The New York Times, from the other side of the Atlantic Ocean, has found out that Calin Popescu Tariceanu, currently the second most important political persona in Romania, as the Speaker of the Senate, is being investigated “for giving false testimony to aid suspects in a wider real estate graft case.

Prosecutors said Tariceanu made untrue statements under oath in April when he was called to testify in an investigation in which …

OK.
So he isn’t investigated for anything he might have done then but for something he had (not?!?) recently said about the whole thing, now.

“Tariceanu denied wrongdoing and fired back at magistrates, saying “we live in a republic of prosecutors based on the politics of dossiers and handcuffs”.”

At this point it is very important to remember that Mr. Tariceanu has been at the fore front of the Romanian political stage for the last 25 years – for instance he was the Prime Minister from 2004 to 2008, and to mention that he is only one amongst  the many Romanian politicians being criminally investigated who deplore the growing importance of the role recently assumed by the Romanian prosecutors.

I’m not going to discuss here the individual merits of each of the corruption cases that have been investigated recently. It is very possible that some of them were started, or closed, because ‘somebody’ had made specific ‘recommendations’. The prosecutors are human beings themselves.

But isn’t it rather strange that so many of the people who have actually honed the finest inner wheels of the contemporary Romanian state are now complaining about the way it works?

During the last 26 years this rather small group of people had countless opportunities to put things on the right track.
It seems that they didn’t succeed. For various reasons.
But it also seems that some of them, at least, had ‘ulterior motives’ for not succeeding.

Some of which are now being unearthed by the prosecutors.

The point being that we shouldn’t become mesmerized by the process.

Let the prosecutors do their job. Under close supervision, of course.
Learn the appropriate lessons.
“Do not steal” is important not so much because it is one of the Ten Commandments but because no society that has condoned theft on a large scale has ever thrived for long long enough to really enjoy the spoils.

Coming back to the Romanian political class – and to the people itself, everybody eventually gets to sleep in the bed each of us has prepared for itself.

If corruption wasn’t so widespread as it is today the prosecutors wouldn’t have been able to launch so many investigations.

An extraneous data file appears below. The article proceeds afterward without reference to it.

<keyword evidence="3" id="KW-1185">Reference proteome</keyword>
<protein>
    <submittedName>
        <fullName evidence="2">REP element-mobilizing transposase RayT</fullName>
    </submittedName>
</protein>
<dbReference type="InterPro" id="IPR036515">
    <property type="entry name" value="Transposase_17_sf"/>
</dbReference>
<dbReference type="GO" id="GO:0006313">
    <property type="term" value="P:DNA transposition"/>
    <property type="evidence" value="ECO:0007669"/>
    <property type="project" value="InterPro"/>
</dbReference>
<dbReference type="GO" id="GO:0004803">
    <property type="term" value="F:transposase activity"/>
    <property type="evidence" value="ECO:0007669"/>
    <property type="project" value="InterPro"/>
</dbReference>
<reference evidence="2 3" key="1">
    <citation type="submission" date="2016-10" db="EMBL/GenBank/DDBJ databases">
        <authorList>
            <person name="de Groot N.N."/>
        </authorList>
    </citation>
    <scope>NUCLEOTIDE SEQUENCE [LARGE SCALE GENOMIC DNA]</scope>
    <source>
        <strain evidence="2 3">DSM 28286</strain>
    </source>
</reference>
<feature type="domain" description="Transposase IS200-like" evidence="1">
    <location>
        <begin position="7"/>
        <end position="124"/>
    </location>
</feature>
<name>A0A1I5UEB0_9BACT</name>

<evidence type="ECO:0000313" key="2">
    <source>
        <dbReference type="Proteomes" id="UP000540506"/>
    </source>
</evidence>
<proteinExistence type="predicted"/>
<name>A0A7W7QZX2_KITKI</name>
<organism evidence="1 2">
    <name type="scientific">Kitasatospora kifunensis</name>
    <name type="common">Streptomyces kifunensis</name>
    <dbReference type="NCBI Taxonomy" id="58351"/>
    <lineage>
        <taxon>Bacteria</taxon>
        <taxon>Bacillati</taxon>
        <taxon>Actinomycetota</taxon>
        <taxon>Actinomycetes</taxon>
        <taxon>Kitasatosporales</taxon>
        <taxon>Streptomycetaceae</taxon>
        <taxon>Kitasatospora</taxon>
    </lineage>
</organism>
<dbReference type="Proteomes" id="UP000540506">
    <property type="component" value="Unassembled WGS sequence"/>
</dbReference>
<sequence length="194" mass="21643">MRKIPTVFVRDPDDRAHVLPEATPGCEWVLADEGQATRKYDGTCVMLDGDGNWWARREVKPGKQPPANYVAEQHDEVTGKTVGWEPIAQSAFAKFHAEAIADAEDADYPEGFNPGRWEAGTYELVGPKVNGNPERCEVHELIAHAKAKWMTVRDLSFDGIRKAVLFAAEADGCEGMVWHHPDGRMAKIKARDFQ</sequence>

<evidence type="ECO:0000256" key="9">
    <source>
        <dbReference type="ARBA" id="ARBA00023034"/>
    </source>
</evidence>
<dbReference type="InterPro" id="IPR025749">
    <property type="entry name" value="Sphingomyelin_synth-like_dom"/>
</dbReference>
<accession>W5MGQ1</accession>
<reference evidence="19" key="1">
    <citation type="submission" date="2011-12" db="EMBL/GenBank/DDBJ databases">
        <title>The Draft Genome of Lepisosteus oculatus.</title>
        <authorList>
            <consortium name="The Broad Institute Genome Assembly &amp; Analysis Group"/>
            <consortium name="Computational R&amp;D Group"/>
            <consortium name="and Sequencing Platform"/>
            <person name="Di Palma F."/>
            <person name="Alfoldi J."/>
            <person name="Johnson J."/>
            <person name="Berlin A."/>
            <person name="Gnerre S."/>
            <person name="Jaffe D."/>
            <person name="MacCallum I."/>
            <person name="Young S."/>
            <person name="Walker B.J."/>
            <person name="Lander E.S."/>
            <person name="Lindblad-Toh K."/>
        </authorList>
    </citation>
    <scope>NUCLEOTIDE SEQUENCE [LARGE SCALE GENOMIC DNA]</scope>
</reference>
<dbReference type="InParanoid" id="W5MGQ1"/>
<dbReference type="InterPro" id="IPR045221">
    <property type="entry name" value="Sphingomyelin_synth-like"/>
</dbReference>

If corruption wasn’t so widespread as it is today the ordinary people would have undoubtedly enjoyed a way better life. Maybe one close enough to the point where they wouldn’t have minded so much ‘a little’ corruption.

I have to end this by quoting Traian Basescu, the former President, also a very controversial figure:

“Corruption rests with two sides. I do not want to change responsibility, but it must be shared and assumed. A corrupt civil servant cannot be corrupt if they do not have a partner to put money into their hands, a ministry cannot pay by 50 percent more if there is not a consultant to sustain what the constructor says: ?Yes, we’ll raise the bill’. The ministry finds it impossible to act, because anyone wins in court if one also has the consultant’s advice that they should increase the public works price by 50 percent’, Basescu said at the launch of the Report on the Competitiveness of Romania, an event organised by the Romanian-based American Chamber of Commerce.

The President went on: ‘I believe we must, first and foremost, leave hypocrisy behind. The state alone cannot be corrupt, it has a partner, if there is corruption. The state alone cannot be non-performing, it has a partner. Let us together assume what we have to do. The easiest thing for the private sector to do is to criticise the state and the easiest thing for the state to do is to show indifference to the problems facing the business environment. I believe we are not in such a situation. We all want to have performance, to be competitive.”

Those of you who are interested in learning more about how we got here might start by reading this report by Oxford Business Group.